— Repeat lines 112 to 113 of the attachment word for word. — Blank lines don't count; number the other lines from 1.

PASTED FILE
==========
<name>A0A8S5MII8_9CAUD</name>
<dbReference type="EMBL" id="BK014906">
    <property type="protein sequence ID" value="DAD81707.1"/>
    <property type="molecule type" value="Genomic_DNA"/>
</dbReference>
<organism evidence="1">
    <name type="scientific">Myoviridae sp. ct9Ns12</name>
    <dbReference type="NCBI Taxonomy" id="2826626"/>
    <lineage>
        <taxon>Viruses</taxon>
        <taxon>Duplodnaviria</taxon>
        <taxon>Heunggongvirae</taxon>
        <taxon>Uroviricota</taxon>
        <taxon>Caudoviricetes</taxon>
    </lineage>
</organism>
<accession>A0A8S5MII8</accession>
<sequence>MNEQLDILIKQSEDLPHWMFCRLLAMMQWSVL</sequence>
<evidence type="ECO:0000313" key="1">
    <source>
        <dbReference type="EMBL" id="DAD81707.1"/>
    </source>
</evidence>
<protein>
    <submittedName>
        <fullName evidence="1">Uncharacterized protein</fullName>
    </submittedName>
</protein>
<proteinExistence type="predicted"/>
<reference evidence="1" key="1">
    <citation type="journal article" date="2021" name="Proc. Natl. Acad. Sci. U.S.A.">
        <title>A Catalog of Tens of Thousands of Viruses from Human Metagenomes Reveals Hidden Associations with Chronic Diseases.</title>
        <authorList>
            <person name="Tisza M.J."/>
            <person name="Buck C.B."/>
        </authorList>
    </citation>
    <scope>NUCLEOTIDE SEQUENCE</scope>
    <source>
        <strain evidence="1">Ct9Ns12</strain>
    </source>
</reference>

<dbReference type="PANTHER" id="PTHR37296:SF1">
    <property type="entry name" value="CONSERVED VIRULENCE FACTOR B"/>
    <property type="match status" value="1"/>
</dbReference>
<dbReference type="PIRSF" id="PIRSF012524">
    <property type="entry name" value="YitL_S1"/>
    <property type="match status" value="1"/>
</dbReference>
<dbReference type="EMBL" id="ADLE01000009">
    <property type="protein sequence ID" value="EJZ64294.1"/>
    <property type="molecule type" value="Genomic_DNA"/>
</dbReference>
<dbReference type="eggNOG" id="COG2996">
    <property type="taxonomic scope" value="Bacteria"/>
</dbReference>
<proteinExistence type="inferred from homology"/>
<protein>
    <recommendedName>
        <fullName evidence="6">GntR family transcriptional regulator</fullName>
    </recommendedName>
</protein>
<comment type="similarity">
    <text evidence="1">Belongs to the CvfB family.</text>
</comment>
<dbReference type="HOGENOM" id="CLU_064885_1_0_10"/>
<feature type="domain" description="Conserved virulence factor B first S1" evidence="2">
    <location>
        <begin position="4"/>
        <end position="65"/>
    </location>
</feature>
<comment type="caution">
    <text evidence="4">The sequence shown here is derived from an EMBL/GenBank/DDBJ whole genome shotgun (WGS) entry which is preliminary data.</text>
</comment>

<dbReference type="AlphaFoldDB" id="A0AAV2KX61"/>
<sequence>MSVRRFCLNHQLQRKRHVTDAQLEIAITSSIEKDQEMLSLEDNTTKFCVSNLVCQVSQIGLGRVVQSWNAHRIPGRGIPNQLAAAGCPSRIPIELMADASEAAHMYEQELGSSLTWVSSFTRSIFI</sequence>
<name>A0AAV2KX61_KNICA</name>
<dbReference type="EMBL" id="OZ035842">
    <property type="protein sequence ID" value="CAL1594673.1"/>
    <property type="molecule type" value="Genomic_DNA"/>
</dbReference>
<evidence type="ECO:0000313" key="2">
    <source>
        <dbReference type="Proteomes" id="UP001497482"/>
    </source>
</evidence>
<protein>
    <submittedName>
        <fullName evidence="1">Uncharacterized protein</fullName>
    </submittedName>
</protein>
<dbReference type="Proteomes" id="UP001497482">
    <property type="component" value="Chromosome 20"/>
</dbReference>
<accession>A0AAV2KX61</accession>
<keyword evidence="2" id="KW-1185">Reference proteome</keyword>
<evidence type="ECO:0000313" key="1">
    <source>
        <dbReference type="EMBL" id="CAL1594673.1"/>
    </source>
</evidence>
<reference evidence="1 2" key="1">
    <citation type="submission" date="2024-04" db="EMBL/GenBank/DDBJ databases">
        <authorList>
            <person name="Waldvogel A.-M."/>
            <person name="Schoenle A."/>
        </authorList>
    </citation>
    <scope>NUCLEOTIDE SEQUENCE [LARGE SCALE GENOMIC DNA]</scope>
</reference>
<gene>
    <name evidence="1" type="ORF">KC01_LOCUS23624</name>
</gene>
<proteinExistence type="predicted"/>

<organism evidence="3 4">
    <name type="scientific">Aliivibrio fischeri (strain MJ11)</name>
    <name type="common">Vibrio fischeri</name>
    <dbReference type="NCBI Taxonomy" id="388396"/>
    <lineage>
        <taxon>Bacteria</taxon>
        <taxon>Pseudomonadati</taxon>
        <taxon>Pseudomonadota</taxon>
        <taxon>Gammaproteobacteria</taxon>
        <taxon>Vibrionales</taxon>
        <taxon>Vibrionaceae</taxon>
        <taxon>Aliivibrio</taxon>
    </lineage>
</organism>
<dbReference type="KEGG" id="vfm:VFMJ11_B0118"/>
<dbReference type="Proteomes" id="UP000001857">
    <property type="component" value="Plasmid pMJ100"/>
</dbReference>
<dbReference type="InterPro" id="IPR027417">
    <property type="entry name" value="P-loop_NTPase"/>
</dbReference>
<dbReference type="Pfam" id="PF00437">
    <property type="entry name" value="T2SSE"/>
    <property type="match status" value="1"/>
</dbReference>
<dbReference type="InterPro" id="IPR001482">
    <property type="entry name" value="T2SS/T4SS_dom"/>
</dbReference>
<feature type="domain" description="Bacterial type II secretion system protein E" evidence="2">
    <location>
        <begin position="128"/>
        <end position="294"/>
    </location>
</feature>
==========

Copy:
</reference>
<gene>